H+/K+ ATPase
Na+

K+ ClNa+

Na+

Gastrin

Histamine

Acetylcholine

Parietal Cell

Parietal Cell
Receptors on a parietal cell
Three receptors are present on the membrane of a parietal cell:  Histamine receptors  Acetylcholine receptors  Gastrin receptors

Parietal Cell
Stimulation of gastric acid (HCl) secretion
• The Parietal cells are stimulated by three different things:  Nervous stimulation  Histamine  Gastrin

Parietal Cell
Inhibition Of Gastric Acid Secretion
LOW pH

• Low pH , less than 3.0 in the stomach inhibits Gastrin secretion and thereby inhibits acid secretion.
Drugs  Atropine  H2 receptor blockers  Proton Pump Inhibitors

 When parietal cell is stimulated, a series of changes take place in the cell.

Mechanism of HCl secretion by parietal cell

Step 1  Chloride ions ( Cl -) are transported from cytoplasm into the lumen of the canaliculi to create a negative potential.  The initial stimulation for the transport of these chloride ions is not known however histamine appears to be an important factor.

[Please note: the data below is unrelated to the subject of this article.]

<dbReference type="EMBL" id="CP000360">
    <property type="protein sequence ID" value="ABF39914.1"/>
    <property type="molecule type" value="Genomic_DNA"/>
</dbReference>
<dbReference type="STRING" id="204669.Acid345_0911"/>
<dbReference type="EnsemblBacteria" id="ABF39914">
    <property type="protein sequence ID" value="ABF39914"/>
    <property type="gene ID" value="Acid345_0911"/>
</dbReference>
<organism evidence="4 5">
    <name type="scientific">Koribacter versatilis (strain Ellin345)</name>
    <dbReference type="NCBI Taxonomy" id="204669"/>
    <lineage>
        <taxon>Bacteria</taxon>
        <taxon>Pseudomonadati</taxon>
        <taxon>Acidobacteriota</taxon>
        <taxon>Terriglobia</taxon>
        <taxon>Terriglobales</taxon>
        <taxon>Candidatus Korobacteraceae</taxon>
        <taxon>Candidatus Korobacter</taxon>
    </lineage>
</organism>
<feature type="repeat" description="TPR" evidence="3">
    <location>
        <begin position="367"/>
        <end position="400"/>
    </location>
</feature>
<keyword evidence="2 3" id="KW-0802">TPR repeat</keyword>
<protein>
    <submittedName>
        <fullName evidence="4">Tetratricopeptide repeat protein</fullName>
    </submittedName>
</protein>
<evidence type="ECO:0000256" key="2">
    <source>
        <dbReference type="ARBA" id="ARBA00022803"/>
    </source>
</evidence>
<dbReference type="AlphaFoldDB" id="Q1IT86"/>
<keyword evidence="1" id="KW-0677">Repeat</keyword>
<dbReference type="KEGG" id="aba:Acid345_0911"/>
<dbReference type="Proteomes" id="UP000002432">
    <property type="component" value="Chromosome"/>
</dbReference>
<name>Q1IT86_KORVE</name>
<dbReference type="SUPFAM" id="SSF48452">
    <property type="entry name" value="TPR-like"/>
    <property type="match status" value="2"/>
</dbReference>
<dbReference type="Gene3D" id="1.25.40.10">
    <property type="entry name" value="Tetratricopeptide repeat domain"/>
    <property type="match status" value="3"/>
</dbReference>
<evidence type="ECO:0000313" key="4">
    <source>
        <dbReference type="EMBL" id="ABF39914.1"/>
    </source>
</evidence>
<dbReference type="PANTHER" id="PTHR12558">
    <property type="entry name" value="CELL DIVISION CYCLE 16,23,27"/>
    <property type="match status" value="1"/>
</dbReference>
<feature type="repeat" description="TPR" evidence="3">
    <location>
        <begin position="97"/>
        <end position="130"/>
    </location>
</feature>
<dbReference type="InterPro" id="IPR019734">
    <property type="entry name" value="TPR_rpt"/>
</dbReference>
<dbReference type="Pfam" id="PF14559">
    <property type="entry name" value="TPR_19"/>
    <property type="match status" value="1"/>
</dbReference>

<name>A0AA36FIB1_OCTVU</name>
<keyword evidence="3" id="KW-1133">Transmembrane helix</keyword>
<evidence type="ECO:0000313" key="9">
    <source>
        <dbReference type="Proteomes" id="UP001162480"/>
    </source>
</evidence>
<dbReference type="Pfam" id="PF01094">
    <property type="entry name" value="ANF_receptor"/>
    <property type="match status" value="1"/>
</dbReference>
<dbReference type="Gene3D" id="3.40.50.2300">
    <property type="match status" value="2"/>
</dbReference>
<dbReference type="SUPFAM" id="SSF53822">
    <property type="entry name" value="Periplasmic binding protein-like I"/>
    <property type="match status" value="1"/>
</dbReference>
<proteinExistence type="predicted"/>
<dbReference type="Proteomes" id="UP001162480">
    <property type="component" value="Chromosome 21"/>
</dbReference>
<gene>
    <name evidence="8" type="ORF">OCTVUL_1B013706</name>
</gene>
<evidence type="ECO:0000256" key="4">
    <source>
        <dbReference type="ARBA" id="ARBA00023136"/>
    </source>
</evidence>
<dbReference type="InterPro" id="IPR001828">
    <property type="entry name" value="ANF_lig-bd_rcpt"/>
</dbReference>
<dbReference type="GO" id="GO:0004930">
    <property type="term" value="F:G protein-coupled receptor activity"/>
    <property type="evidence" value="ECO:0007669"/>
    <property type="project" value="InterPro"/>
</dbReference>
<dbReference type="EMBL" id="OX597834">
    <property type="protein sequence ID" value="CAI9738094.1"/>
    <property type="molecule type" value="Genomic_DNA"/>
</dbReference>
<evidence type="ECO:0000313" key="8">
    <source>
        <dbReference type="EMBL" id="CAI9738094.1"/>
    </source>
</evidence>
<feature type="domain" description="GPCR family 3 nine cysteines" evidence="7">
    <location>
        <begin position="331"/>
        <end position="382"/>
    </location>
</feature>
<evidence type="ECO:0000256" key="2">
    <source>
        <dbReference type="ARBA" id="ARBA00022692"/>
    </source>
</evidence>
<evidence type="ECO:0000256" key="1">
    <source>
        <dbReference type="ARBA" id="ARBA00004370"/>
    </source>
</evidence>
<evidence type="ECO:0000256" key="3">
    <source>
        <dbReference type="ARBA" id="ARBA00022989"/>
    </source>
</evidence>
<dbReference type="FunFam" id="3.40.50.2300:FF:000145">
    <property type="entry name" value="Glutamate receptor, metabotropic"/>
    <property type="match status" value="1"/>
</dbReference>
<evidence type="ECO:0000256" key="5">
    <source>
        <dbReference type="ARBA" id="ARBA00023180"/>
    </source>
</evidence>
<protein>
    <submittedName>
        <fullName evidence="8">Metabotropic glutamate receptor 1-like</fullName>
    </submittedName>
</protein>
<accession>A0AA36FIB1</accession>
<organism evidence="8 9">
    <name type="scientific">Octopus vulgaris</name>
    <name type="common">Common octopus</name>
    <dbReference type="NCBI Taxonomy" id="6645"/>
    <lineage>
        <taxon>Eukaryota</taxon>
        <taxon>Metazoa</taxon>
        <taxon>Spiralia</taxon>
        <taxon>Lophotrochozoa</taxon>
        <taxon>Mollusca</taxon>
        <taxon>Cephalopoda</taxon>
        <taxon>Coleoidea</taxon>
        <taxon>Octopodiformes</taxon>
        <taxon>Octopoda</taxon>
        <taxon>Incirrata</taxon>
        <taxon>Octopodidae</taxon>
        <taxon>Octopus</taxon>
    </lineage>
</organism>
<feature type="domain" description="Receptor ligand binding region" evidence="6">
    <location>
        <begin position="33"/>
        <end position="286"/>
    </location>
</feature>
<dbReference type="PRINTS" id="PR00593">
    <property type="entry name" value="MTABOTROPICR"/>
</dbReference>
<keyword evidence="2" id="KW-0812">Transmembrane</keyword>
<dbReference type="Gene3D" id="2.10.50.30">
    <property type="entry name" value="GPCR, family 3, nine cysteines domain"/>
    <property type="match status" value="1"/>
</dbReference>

Mechanism of HCl secretion by parietal cell
Step 2
This negative potential causes diffusion of positively charged potassium ions (K +) from the cell cytoplasm into the canaliculi.

Step 3
Water (H2O) in the cytoplasm dissociates in to hydroxyl ions (OH-) and hydrogen ions (H+)

Mechanism of HCl secretion by parietal cell
Step 4
Hydrogen ions ( H +) are then exchanged in the canaliculi for potassium ions ( K + ). This exchange process is brought about through the presence of an enzyme ( H +, K + , adenosine triphosphatase ), which is also called PROTON PUMP.

Mechanism of HCl secretion by parietal